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I came across some extraordinary posts about the fragments of Jewish life in Poznan, written by Erik Ross, a priest of the Dominican order, whose blog appears in the Times of Israel.

His posts are heart-wrenching and entertaining, full of photos, personal reflections, and difficult facts.

In Walk down Jew Street, he describes the frescoes in the Church of the Holy Blood of the Lord Jesus (Kościół Najświętszej Krwi Pana Jezusa). The church is on what is now called “Jewish Street” but inside, the recently renovated paintings depict the story of the desecration of the host by three Jews. Most striking to me, Ross points out the many places around town where this story is renewed–in the weekly opportunities to get miraculous water from the well below the church (where according to legend the Jews tried to wash off the blood that ran from the stolen hosts where they had stabbed them); in the fresh gold leaf on the Latin words recounting the story in the Corpus Christi Church, as well as three newly painted doll-sized figures of Jews around a well under a fragment of alter (marking the site where the stolen hosts were discarded in what was originally a swamp, reclaimed by a priest who brought them to another church, but then miraculously flew back to the swamp leading to the decision to build the church there).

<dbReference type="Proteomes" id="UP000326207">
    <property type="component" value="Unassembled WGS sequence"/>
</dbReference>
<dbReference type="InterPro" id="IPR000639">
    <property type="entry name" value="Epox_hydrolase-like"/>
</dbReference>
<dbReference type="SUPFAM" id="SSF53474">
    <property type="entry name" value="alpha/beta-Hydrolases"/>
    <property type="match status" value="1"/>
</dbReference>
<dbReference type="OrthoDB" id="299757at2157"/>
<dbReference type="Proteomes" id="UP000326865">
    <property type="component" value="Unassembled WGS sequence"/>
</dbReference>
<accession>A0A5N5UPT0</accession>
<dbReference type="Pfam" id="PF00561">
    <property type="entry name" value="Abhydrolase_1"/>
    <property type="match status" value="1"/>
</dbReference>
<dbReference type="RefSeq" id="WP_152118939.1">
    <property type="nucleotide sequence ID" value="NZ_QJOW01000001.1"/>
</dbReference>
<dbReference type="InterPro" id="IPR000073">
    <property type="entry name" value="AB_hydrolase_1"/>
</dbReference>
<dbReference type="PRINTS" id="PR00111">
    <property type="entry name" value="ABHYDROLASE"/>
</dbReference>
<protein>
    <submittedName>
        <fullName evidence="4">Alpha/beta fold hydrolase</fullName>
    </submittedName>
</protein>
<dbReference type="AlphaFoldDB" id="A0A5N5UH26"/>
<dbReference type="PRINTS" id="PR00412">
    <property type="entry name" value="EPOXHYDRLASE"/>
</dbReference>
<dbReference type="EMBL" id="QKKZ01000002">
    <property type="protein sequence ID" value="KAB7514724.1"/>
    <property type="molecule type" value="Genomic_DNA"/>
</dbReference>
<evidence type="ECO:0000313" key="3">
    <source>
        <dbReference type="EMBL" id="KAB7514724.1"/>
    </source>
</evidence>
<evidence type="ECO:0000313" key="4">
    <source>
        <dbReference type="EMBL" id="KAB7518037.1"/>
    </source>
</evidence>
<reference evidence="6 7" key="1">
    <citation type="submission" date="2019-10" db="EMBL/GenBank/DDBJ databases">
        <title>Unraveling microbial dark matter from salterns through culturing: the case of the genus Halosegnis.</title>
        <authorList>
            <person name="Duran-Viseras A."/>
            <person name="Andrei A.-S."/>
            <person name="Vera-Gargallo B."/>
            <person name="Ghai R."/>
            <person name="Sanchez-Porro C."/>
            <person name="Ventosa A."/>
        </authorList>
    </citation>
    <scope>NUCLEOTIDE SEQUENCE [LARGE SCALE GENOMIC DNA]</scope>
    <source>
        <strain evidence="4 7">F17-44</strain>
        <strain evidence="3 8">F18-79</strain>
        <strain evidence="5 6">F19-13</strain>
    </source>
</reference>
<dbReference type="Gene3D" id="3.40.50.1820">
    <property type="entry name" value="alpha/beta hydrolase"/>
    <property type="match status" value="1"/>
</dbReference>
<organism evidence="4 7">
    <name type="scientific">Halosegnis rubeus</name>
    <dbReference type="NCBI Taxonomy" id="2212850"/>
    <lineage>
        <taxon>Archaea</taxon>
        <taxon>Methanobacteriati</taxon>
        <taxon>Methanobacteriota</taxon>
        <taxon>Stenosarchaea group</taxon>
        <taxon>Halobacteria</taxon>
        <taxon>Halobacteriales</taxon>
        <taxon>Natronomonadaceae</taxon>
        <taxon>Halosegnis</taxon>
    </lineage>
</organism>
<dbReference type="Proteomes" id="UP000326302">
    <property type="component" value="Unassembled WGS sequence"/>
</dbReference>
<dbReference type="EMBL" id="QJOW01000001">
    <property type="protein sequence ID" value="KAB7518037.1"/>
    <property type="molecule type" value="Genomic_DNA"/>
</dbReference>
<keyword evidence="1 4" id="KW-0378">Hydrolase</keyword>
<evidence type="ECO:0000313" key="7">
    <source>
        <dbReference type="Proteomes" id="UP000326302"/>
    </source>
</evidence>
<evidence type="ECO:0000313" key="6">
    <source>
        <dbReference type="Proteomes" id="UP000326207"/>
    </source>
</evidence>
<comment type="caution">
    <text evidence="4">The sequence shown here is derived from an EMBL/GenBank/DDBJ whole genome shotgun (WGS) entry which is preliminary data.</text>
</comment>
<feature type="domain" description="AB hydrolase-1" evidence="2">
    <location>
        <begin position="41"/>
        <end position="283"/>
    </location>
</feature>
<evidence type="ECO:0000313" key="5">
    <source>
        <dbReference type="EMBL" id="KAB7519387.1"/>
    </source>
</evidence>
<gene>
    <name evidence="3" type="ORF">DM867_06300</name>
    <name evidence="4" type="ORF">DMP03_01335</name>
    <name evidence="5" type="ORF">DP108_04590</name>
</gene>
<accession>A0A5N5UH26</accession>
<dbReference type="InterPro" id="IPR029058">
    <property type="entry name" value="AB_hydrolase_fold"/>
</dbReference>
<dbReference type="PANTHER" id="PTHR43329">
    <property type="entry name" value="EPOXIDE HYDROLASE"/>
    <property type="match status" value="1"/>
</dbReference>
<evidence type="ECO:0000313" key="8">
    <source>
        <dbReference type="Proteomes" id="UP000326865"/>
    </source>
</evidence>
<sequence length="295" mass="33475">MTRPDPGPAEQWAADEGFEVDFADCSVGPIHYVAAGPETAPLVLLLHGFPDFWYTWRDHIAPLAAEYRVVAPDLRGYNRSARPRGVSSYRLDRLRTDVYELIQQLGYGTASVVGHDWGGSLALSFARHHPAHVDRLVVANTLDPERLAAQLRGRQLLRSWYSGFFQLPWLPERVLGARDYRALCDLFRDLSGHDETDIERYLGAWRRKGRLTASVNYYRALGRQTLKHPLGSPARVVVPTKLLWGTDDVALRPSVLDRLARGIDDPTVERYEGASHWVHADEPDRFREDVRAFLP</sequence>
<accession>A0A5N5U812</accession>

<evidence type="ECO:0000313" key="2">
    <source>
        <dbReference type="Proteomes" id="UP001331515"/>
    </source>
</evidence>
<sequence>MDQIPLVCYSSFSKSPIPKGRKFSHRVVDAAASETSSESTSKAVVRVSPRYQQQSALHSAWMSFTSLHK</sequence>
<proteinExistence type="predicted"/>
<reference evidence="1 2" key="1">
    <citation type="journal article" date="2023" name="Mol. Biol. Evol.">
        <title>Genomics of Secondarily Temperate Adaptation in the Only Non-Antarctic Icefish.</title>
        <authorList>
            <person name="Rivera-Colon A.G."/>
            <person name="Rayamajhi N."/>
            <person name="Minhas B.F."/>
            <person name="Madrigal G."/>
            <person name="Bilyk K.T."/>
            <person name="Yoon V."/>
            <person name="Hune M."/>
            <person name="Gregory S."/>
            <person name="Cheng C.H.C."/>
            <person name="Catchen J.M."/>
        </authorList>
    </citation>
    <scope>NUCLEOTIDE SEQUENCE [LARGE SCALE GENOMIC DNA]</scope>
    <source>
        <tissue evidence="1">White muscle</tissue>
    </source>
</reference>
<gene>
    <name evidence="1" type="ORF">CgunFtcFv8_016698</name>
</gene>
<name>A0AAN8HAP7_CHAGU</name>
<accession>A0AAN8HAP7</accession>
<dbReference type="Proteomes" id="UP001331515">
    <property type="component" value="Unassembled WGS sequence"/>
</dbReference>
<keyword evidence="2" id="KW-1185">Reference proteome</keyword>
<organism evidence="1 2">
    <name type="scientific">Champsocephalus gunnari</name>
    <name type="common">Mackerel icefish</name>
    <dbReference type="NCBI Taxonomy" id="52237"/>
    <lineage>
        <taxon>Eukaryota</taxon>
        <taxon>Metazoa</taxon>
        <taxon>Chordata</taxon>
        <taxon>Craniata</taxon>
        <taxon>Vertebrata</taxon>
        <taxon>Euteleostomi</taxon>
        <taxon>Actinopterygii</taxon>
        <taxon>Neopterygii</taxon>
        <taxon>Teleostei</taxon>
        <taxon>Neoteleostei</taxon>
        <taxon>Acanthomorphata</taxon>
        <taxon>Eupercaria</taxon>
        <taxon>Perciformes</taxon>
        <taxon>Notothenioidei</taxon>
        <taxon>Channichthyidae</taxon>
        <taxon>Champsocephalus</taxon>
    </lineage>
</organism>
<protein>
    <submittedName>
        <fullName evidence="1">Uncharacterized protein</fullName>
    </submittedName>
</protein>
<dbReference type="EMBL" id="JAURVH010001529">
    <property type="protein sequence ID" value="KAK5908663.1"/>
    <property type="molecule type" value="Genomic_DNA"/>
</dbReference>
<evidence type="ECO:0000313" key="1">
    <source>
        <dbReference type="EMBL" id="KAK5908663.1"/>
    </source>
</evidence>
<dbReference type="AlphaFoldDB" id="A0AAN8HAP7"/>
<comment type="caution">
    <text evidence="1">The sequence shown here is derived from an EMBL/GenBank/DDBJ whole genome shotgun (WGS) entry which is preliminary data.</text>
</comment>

But you should read his post, which goes into much more detail.

Ross has also written Fake Lake, about the beautiful Lake Rusałka that was built with Jewish slave labor and reinforced with Jewish tombstones, and Swim-a-gogue about the pool that until recently filled the main sanctuary of the synagogue (I’ve written about it too, in Swimming in the Synagogue).

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Lake Rusałka, where the CityTrail runs are held in Poznań. Built with the forced labor of Jews during World War II, many of whom died in the process.

 

 

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